Summary: Reformation Sunday Sermon
REFORMATION SUNDAY SERMON
Scripture: Romans 1:117, especially verse 16
I Am Not Ashamed
Introduction: Today is Reformation Sunday, the anniversary of the day
(October 31, 1517) when Martin Luther nailed his Ninety-Five Theses to the Cathedral door in Wittenberg, Germany. His action sprang from his theology. In1514, Luther had been studying the letter of Romans in his office, and as he worked his way through the first chapter, he came to verses 16 and 17. He began seeing a great truth of Scripture that had been lost to many in the church of that day: Keeping of the law cannot save us; not by observing of the sacraments or by trying to live a good life. We can never be declared righteous in God’s sight by our own efforts. We are saved by grace through faith--declared righteous in God’s sight by the merits of Christ alone: "I am not ashamed of the
gospel of Christ, for it is the power of God to salvation for everyone who believes ... for in it the righteousness of God is revealed from faith to faith; as it is written, `The just shall live by faith.’" Today I’d like for us to study this same passage of Scripture, the prologue of Romans, and glean some insight.
1. Respond to Your Calling (vv. 17). The first paragraph of Paul’s prologue tells us we’re called to be conveyers of the gospel. He uses the word call four times. He goes on to say that through Christ he has received "grace and apostleship to call people from among all the Gentiles to the obedience that comes from faith" (NIV). Then he says: "... among whom you also are the called of Jesus Christ; to all who are in Rome, beloved of God, called to be saints." We are called; we are called to call others; we are the called of Jesus Christ; we are called to be saints (Rom. 1:6, 7 NKJV). It’s as though the Lord is leaning over the balustrades of heaven, calling down to you and me, saying, "Hey, you! Hey you over there. Go tell those people. I have someone for you to tell! That’s your assignment." You never know when God may use you to plant a life-changing seed in someone’s heart, for that’s our calling.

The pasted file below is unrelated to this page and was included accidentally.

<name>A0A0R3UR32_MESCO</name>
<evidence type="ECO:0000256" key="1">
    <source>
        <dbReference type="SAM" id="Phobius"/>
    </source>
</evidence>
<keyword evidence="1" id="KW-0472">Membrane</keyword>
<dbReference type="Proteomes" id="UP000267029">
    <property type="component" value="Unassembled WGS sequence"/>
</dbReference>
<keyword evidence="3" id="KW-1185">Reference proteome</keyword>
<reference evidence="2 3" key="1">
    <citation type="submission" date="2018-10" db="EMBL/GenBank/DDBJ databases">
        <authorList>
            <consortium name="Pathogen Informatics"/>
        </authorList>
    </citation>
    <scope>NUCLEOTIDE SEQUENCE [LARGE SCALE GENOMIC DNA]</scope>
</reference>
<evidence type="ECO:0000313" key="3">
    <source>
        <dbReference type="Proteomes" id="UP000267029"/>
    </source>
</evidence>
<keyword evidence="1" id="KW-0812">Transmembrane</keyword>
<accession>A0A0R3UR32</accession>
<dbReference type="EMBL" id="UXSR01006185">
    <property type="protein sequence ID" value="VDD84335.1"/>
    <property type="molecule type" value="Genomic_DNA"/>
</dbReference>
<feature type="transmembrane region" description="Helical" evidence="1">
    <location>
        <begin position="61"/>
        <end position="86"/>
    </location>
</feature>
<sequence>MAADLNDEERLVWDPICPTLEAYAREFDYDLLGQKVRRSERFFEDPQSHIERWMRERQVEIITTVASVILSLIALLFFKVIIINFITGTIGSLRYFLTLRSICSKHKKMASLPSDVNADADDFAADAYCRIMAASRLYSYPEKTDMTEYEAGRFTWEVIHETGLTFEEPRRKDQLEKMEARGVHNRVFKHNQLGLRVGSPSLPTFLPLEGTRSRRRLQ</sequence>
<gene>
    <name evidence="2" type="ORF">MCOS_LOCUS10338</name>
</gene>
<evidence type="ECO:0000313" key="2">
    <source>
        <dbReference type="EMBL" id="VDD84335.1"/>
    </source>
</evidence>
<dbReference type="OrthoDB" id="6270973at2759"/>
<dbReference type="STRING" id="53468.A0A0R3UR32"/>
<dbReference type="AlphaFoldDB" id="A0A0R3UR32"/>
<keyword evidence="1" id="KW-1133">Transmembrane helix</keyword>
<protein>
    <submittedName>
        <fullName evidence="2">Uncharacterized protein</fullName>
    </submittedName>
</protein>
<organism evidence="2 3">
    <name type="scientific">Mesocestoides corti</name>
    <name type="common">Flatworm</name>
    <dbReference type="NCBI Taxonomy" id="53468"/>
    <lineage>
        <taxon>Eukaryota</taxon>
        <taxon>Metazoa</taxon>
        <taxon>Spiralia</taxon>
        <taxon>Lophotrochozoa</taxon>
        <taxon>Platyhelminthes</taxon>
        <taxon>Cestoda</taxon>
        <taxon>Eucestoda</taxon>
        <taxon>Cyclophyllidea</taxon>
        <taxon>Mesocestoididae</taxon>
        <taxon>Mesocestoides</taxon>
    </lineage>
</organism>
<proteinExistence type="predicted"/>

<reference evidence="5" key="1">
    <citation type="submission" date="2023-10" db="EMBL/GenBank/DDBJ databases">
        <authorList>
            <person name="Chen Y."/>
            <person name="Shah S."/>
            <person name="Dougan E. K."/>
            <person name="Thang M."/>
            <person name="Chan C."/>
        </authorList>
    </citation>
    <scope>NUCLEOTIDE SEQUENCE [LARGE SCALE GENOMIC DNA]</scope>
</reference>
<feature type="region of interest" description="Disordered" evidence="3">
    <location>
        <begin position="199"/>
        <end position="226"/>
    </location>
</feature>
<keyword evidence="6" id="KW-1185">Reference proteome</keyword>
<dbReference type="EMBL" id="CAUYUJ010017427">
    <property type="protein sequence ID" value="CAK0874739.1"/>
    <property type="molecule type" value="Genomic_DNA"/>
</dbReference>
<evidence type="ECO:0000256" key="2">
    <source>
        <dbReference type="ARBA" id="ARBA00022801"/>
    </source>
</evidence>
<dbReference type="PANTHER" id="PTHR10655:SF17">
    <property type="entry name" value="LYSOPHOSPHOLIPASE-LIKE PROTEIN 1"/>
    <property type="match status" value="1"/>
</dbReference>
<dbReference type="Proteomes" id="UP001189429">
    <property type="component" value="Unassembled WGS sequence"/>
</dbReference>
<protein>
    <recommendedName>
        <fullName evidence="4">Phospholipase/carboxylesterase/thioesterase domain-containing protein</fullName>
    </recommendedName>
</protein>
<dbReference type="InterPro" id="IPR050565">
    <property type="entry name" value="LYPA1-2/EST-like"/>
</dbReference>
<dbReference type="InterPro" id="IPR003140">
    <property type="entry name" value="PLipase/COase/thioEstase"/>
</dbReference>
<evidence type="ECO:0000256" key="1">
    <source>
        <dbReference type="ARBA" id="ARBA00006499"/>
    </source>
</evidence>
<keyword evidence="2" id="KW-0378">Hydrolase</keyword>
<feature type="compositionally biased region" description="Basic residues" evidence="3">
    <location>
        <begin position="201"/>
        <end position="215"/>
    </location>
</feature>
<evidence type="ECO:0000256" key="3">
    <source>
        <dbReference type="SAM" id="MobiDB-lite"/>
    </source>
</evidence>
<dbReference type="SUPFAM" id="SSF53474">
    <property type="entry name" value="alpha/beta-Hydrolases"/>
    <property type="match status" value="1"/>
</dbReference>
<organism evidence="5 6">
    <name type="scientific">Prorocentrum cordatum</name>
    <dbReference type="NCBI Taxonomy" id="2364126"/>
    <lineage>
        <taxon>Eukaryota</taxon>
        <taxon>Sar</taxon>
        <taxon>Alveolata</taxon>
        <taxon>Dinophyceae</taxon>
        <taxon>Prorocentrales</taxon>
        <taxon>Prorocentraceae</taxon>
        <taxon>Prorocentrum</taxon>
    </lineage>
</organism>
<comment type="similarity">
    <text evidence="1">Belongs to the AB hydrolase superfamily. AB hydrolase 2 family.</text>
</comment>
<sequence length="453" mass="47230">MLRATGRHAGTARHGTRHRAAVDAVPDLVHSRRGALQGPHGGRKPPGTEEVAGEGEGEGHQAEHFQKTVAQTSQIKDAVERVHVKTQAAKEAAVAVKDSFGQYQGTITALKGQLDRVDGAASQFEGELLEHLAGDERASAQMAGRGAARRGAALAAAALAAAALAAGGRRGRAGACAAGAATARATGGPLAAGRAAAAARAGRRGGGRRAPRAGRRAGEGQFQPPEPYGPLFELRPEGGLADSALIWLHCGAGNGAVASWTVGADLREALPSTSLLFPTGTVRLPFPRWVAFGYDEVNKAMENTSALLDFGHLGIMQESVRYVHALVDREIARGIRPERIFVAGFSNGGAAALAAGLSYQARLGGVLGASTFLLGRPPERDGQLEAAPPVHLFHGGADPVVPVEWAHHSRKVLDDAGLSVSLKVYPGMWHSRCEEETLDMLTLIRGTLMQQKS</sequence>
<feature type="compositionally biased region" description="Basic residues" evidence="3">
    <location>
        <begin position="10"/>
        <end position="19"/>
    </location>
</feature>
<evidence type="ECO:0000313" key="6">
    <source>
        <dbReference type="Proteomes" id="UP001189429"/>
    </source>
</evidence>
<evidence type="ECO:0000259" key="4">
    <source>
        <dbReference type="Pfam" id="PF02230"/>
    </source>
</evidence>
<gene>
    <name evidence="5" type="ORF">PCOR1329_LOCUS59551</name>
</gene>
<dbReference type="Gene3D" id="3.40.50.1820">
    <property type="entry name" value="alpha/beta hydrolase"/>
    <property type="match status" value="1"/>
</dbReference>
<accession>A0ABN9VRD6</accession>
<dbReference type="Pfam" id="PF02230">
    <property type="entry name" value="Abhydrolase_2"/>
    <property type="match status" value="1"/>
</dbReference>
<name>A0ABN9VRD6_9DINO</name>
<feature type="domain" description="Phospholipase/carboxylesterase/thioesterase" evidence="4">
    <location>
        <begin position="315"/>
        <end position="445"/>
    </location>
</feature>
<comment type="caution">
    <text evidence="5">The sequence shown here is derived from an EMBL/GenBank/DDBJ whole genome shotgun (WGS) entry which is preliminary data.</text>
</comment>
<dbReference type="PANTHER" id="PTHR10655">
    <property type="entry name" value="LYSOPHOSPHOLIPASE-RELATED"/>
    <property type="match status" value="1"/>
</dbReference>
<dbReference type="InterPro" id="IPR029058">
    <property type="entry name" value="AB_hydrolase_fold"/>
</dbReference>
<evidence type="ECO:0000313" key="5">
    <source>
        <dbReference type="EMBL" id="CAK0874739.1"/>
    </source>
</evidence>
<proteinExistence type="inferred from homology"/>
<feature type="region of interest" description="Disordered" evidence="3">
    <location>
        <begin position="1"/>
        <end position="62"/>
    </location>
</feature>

2. Pray and Plan for Open Doors (vv. 815). We need to be intentional about our witnessing, praying for open doors. Paul was strategic. From about 47 A.D. to A.D. 57, he evangelized the eastern half of the Roman Empire, during three great missionary tours. As he finished his last tour in Acts 20, he stopped in Corinth where, for three months, he rested in the villa of a friend named Gaius, and there he planned his next move. He dreamed of evangelizing the western half of the Empire. He devised a plan to go to Rome, and from there, to Spain. In Corinth, he composed the Book of Romans and sent it on its way. He was praying for open doors. He was asking God to send him to Rome, to Spain, to the West. He was pleading for more opportunities to share the gospel. What does this mean to us? If you’ve never shared Christ with another, let me suggest this prayer: "Lord, show me an open door. Lord, open my eyes to the person you want me to evangelize. Lord, give me a soul to do this." Pray for open doors. Make it an earnest, daily prayer. Begin thinking strategically. Begin planning. Who can I reach? Who can I win? How can I go about it?
3. Share the Gospel Without Shame (vv. 1417). It would have been easy for Christians in first-century Rome to feel embarrassed about the gospel, because they were such a strange little group. Just a few years later, in fact, Emperor Nero blamed them with burning down the city of Rome and they would be viciously persecuted. But Paul said, "It doesn’t matter what others think. I am a debtor. I have an obligation. I owe it to my Lord and to the world around me to share the gospel; and I am not ashamed of the gospel of Christ because it is the power of God for everyone who believes."
So respond to your calling, plan and pray for opportunities to share the gospel without embarrassment. Be proud of the Lord; Boast in Him; Brag about Him; Tell others of Him. You never know what’s going to happen when you share the gospel.